• 1 Then Jonah prayed to the LORD his God from the belly of the fish, 2 saying, "I called out to the LORD, out of my distress, and he answered me; out of the belly of Sheol I cried, and you heard my voice. 3 For you cast me into the deep, into the heart of the seas, and the flood surrounded me; all your waves and your billows passed over me. 4 Then I said, ‘I am driven away from your sight; Yet I shall again look upon your holy temple.' 5 The waters closed in over me to take my life; the deep surrounded me; weeds were wrapped about my head 6 at the roots of the mountains. I went down to the land whose bars closed upon me forever; yet you brought up my life from the pit, O LORD my God. 7 When my life was fainting away, I remembered the LORD, and my prayer came to you, into your holy temple. 8 Those who pay regard to vain idols forsake their hope of steadfast love. 9 But I with the voice of thanksgiving will sacrifice to you; what I have vowed I will pay. Salvation belongs to the LORD!" 10 And the LORD spoke to the fish, and it vomited Jonah out upon the dry land.

          • Pray! "Salvation belongs to the LORD!" Even from the blackest terror at the bottom of the sea your prayer will reach God in His holy temple. If God heard the prayer of the pagan Ninevites, He will hear the prayer of His beloved children in distress. Call out to Him in prayer, and He will help.

          • Pray in faith! And pray in faith. Jonah believed He would see God's temple again. When you fear the tornado outside your door, the waves swamping your boat, the terror of the noonday or the pestilence that stalks by night, do you believe that whether you die now or live to see the next day, no matter what may come, after this peril, you will see the Lord? The steadfast love of the Lord is from everlasting to everlasting for those who fear Him. Trust Him even when you call out to Him out of fear for your life.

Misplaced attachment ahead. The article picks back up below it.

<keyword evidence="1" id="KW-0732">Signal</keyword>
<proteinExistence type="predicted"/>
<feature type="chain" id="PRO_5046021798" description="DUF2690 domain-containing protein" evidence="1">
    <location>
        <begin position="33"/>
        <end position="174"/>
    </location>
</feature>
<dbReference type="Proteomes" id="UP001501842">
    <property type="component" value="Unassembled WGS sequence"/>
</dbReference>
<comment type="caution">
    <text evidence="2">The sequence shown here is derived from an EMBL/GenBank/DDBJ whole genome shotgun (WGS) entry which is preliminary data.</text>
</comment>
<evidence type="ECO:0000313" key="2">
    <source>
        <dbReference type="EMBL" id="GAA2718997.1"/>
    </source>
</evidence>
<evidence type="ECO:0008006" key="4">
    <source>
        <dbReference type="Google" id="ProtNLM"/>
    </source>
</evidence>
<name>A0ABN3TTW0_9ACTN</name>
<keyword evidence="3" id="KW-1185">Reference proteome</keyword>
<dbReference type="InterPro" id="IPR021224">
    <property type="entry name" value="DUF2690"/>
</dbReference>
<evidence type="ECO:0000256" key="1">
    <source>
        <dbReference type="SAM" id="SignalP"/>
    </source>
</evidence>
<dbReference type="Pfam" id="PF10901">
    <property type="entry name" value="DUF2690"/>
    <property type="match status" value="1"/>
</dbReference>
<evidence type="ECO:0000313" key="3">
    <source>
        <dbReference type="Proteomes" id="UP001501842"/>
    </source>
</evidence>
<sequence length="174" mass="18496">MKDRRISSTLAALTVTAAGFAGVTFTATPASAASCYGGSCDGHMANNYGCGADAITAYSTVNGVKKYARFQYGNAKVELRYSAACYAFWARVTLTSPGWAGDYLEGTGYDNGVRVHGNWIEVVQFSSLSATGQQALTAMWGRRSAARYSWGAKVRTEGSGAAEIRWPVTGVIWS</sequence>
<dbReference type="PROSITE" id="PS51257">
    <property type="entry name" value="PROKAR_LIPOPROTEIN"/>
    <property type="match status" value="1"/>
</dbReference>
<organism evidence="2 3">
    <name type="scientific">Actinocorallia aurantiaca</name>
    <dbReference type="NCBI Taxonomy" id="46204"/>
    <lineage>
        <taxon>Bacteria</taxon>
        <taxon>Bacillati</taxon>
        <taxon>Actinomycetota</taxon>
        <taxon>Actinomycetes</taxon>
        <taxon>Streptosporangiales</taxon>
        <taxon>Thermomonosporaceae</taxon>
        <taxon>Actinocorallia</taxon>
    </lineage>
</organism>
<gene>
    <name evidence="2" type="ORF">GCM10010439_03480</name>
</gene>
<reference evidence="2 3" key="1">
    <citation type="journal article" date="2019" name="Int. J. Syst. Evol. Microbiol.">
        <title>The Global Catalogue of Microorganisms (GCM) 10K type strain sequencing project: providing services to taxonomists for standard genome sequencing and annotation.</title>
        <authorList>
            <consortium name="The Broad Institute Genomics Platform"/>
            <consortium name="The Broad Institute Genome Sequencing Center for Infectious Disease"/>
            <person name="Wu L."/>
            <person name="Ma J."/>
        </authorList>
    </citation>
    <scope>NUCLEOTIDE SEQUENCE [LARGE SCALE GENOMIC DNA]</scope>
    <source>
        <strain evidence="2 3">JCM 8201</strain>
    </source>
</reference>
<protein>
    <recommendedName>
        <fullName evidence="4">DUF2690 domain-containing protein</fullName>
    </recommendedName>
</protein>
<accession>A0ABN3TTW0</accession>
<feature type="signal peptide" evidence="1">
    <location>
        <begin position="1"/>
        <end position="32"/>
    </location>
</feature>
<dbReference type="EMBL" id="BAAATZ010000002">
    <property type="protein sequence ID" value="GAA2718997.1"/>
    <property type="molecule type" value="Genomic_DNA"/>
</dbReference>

3. Response.

        1. The disciple's problem was both their peril and their fear, so Christ rebuked both their fear and their peril. But He did not only speak the words of the rebuke; He also worked the response He sought. He calmed the storm, and He calmed His disciples. The "great storm" became a "great calm," and "you of little faith" became great believers. They marveled because it was a miracle. They admired Christ, their faith greatly strengthened, asking "What sort of man is this?" They admired Him because "Even winds and sea obey Him!"

        2. Christ's Power. Do you admire Jesus Christ for this same reason? Your Savior is the Lord of heaven and earth. Say with the Psalmist, "I know that the LORD is great, and that our Lord is above all gods. Whatever the LORD pleases, he does, in heaven and on earth, in the seas and all deeps. He it is who makes the clouds rise at the end of the earth, who makes lightnings for the rain and brings forth the wind from his storehouses." (Psalm 135:5-7) Remember that He was Lord of the waves at creation. "At your rebuke they fled. You set a boundary that they may not pass, so that they might not again cover the earth." (Psalm 104:7, 9) He was Lord of the sea in the Exodus. "At the blast of your nostrils the waters piled up; the floods stood up in a heap; the deeps congealed in the heart of the sea." (Exodus 15:8)

        3. Faith. And for this reason He gives true peace to those who trust by faith in Him, even a peace that passes human understanding. "You keep him in perfect peace whose mind is stayed on you, because he trusts in you. Trust in the LORD forever, for the LORD GOD is an everlasting rock." (Isaiah 26:4)

        4. Prayer. So we must come to Him in prayer, as His disciples did. "Therefore let everyone who is godly offer prayer to you at a time when you may be found; surely in the rush of great waters, they shall not reach him." (Psalm 32:6)

  3. Conclusion